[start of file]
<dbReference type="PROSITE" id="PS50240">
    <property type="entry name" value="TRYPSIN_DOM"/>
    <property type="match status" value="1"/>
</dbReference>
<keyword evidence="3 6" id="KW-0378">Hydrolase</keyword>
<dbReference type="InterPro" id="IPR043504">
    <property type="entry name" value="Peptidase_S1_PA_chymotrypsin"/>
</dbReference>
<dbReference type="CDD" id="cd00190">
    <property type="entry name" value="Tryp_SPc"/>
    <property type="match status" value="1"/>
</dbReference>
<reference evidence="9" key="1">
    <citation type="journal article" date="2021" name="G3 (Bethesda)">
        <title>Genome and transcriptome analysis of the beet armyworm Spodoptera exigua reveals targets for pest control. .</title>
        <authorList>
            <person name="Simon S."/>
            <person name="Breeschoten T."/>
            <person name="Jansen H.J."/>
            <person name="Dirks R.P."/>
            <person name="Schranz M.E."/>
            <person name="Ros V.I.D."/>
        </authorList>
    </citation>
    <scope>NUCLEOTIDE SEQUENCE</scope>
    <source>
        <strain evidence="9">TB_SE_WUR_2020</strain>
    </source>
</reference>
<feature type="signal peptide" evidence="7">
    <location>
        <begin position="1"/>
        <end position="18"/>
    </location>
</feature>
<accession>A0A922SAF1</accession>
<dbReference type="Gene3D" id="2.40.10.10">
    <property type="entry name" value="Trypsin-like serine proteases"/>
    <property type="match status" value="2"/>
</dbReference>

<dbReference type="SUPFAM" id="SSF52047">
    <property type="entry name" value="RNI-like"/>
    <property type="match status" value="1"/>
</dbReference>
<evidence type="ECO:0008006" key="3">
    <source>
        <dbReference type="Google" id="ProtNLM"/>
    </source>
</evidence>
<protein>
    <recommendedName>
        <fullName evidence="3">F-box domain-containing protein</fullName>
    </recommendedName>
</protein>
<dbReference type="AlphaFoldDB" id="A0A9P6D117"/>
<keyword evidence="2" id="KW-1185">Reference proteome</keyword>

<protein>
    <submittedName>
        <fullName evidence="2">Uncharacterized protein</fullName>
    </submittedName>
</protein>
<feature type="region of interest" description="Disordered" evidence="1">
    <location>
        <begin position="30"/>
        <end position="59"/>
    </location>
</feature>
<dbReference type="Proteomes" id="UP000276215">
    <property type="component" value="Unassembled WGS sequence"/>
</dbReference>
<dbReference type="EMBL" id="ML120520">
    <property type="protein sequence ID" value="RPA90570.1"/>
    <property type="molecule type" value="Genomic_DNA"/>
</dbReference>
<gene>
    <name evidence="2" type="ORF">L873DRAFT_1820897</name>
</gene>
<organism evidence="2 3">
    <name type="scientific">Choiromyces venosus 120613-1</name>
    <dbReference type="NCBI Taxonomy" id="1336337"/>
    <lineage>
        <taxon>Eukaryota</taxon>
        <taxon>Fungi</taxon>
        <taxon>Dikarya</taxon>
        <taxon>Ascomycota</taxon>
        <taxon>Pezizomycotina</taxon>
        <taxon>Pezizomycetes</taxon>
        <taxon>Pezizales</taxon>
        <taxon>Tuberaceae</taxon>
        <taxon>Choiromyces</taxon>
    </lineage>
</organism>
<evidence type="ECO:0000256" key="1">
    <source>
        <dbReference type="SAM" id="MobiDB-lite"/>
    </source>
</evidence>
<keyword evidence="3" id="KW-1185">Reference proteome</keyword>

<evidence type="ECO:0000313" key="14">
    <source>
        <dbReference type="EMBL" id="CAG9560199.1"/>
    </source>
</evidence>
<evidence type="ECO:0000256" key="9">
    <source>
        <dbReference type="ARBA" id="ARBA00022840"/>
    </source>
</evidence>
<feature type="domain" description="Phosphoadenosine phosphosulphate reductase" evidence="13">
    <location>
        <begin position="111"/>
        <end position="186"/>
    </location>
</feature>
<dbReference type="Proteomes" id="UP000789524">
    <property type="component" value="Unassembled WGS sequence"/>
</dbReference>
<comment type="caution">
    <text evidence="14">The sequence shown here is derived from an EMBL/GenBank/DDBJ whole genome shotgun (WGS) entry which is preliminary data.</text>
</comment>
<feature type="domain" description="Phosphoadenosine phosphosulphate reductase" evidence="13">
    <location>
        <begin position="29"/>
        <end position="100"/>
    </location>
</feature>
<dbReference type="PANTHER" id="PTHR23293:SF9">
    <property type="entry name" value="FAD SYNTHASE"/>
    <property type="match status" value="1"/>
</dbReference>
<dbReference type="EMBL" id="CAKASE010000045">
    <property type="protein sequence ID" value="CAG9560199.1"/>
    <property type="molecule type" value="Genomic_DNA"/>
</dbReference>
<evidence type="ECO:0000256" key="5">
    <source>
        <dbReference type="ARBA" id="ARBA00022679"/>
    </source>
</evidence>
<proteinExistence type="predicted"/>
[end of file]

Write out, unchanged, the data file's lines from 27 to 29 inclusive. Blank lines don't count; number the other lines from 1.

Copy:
        <strain evidence="9">TB_SE_WUR_2020</strain>
    </source>
</reference>